Running and completing assault courses with 22 kilograms on his back as well as a radio was common practice for Michael. How was he to know that falling off a rope bridge 15 years ago would result in breaking his neck in two places and back in seven.
“I know I'm still in a wheelchair but I can do anything. Sport played a vital role in my rehab it's made me realise that I can do anything, I've done ironmans, triathlons and I biked from Edinburgh to London”.
But this just wasn’t enough for Michael. He wanted to take on bigger challenges like the Invictus Games that was hosted last September, and achieved more than he could have imagined. He came away with a bronze and gold medal to show for it. After a year of representing his country as part of the Archery GB Para Team, and has a gold medal from his debut shoot wearing the GB flag shirt at a World Archery event too, he now has his sights set on the Paralympics in Rio next year - pardon the pun!
Being in charge of 6 other soldiers is a huge responsibility, as well as having others deployed elsewhere in Afghanistan on top of that. So who was watching Dave Henson’s back the day he stood on an Improvised Explosive Device; IED?
Dave and his troops were searching for a compound that had been used by Taliban. He triggered the booby trap that took both of his legs. If Dave hadn’t have done this, farmers would have began using the land again and triggered it themselves, which could have had even more devastating effects than it did.
So similarly to Michael, how did Dave get from the trenches to the track?
“When I was in the Army running was my main method of keeping fit. I loved the feeling of freedom when you're out on a run, it really helps clear the mind, and the physical benefits are obvious, so I knew it was something I wanted to get back into if I could. I got my running blades exactly 10 months to the day after I lost my real ones, and that first day, the feeling of freedom they gave was just incredible”.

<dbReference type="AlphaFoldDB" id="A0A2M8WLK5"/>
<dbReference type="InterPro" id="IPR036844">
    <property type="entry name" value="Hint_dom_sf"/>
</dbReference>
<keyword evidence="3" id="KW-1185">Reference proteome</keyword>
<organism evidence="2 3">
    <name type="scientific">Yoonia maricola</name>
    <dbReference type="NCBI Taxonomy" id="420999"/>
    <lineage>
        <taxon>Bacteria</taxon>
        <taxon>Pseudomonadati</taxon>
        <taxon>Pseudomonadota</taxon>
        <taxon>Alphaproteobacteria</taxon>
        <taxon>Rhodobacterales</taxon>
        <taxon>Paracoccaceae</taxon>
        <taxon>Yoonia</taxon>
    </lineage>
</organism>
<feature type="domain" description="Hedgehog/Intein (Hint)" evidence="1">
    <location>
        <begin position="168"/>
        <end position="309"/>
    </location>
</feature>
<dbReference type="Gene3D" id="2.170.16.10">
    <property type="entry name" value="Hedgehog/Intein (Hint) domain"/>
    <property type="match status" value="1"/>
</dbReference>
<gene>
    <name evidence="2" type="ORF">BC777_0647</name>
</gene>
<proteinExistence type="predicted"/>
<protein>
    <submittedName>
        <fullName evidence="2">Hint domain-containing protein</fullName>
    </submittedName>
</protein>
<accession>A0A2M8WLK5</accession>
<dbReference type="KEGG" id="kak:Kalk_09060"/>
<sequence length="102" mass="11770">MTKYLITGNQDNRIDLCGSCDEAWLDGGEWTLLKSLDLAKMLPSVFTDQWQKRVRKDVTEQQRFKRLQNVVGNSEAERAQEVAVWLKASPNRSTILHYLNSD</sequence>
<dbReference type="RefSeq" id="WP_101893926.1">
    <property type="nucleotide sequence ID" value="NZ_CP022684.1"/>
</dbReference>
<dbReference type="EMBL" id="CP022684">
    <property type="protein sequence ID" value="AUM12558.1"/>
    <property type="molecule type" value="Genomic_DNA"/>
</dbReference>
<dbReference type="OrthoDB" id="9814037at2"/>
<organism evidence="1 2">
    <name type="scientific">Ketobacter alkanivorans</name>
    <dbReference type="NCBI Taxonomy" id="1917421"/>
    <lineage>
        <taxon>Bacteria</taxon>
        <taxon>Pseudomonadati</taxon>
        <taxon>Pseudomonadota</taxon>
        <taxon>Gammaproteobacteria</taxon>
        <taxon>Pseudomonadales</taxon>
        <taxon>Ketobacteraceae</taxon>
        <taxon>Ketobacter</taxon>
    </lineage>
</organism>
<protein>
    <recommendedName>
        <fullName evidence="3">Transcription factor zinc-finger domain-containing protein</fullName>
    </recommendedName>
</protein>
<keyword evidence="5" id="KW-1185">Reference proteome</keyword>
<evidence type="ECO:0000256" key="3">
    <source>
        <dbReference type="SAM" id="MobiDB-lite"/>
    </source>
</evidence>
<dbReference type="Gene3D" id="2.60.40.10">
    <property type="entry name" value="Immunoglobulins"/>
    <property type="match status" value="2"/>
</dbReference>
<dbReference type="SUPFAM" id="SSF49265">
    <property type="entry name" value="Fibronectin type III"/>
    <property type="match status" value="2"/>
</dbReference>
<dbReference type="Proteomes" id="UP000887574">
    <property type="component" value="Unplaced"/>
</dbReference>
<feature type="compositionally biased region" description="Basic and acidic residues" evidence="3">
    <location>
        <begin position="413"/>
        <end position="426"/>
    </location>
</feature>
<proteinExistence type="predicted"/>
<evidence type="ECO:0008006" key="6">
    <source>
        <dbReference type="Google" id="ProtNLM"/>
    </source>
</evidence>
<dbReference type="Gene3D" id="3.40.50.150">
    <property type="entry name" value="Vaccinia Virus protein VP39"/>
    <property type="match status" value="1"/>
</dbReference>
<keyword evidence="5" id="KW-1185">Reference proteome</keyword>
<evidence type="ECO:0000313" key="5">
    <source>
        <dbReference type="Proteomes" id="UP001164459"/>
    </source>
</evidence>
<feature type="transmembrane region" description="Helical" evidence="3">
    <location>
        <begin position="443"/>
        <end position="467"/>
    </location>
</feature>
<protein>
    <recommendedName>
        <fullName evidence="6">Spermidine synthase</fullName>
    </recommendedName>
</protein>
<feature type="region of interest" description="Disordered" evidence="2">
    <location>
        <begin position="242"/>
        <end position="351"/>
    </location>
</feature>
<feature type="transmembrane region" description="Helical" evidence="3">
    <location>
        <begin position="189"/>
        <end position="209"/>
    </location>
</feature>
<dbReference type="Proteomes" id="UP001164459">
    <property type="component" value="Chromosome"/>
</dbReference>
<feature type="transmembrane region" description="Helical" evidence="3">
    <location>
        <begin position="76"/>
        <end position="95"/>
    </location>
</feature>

Not only was Dave the Captain for Great Britain at the Prestigious Invictus Games last summer,he was also promoted from Lieutenant to Captain in a work manor when returning to work after his injury.
Dave is now a British Athletics Blade Runner and competes internationally, most recently at the IPC World Championships in Doha. He is currently preparing for the Invictus Games next year and potentially the Rio Paralympic games too!
So the Invictus Games; What is it and where did it come from? Prince Harry himself is the reason for such a prestigious event. After visiting America in 2013 he realised what sport meant to injured service people and wanted to find a suitable way to honour these brave men and women. Naturally it was London that hosted the first Invictus Games September 2014 and the foundation are busy planning the next Games in Orlando 2016.
When Prince Harry announced the next games he said “For every competitor last September, there are hundreds of others around the world who would benefit from having the same opportunity. I wanted other cities and countries to look at the competition - what it meant to those taking part and those who saw it - and take up the challenge for the next Invictus Games”.
“Just do it it is good fun and it is awesome being disabled does not stop you doing anything” is what Michael would say to people who are going through the process he had to so that he could get to where he is today. Dave Henson said “It really was an exhibition of determination, spirit, strength and camaraderie. Obviously to be nominated as the British team captain was the icing on the cake really, it was such an honour to be a voice, a representative of those amazing people on my team; one of my proudest honours”.
The word invictus means unconquered which definitely sums up Michael, Dave and all the other service people who are now athletes. So whether it is their “Road to Rio” or their “Adventure to America”. There is so much more to come for these heroes.